Ikebana with a samurai swagger
Japanese designer Tetsunori Kawana travels across artistic disciplines as easily as he does the borders of countries. His work embraces flower arranging, sculpture, stage design, and installation art, using natural materials in unexpected ways.Skip to next paragraph
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Mr. Kawana stands on the shoulders of past innovative masters of ikebana, the traditional Japanese art of arranging flowers, and he has carved a niche for himself as a sought-after designer, lecturer, and teacher. Television viewers of the 1994 Olympic Winter Games in Lillehammer, Norway, saw his staging for Japan's segment of the closing ceremonies that looked ahead to Nagano, Japan, as the 1998 winter Olympic site.
In 2006, he designed a temple-like space of soaring bamboo poles outside Moscow's National Museum of Russian Fine Art. Next month, Kawana will build another bamboo structure as part of the Japanese chrysanthemum festival at the New York Botanical Garden, where he teaches several classes each year.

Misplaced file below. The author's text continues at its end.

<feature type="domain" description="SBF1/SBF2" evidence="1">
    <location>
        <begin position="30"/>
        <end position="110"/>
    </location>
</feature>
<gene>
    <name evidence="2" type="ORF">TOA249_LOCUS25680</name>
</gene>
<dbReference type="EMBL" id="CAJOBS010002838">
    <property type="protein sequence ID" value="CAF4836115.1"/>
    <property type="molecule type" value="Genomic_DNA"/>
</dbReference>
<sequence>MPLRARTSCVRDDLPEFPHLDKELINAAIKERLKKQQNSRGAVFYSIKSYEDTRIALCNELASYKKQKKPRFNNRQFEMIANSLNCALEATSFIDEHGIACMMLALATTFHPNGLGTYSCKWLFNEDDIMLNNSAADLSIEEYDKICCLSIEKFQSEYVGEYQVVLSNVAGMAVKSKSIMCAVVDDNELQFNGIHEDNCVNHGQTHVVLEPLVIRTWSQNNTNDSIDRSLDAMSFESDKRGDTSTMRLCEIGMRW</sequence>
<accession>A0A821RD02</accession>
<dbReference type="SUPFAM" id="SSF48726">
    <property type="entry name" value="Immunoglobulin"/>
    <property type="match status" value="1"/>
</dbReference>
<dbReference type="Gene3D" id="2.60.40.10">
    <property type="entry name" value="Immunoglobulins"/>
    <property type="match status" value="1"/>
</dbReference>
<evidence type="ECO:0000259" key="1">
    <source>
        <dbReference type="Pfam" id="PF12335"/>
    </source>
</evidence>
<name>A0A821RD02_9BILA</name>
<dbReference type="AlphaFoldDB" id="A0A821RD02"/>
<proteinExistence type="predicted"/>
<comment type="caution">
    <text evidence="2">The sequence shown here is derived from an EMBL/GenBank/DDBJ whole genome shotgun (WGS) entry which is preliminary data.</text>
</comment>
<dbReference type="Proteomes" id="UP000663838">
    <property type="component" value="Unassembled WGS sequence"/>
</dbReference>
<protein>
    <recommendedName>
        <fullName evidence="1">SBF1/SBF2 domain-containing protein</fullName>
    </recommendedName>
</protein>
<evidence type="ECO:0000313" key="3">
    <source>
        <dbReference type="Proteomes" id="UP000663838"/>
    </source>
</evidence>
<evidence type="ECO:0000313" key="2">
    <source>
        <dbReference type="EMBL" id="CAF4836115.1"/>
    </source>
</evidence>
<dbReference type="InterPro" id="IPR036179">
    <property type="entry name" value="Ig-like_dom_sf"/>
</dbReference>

"He has a powerful, unique voice," says Peter Grilli, president of the Japan Society of Boston. "The moment you say 'flower arranging,' people think small-scale and decorative. But he thinks of flowers as sculptural instruments; he's thinking on a different scale."
Ikebana today is taught as a domestic art, although it comes down through centuries of Japanese culture as the prerogative of Buddhist monks and sword-wielding samurai. To call it "flower arranging" is a bit of a misnomer, as ikebana teaches appreciation for all parts of a plant and every stage of its life, from early budding to withered stem. Ikebana is practiced as a spiritual philosophy, a way of understanding nature without copying it.
"Natural materials already exist perfectly. I'm just the actor upon them," says Kawana in a phone interview. "I respect and cherish the materials, but I also challenge them. Otherwise, it wouldn't be worth it to move them."
An installation Kawana composed for the 2005 New England Spring Flower Show, for which he was awarded a blue ribbon, offers an example of this philosophy. In the cavernous space of the Bayside Expo Center, a halo of bare tree limbs, suspended by cables from the ceiling, hovered over a 20-foot-long arrangement of driftwood and branches of camellia, forsythia, and flowering quince. The heavy limbs overhead gave a feeling of precariousness that was offset by the calmly balanced flowering branches below. Using the principles of ikebana, Kawana demonstrated the natural cycle of seasonal change, while conveying a poetic message: The specter of winter hangs over the emerging springtime.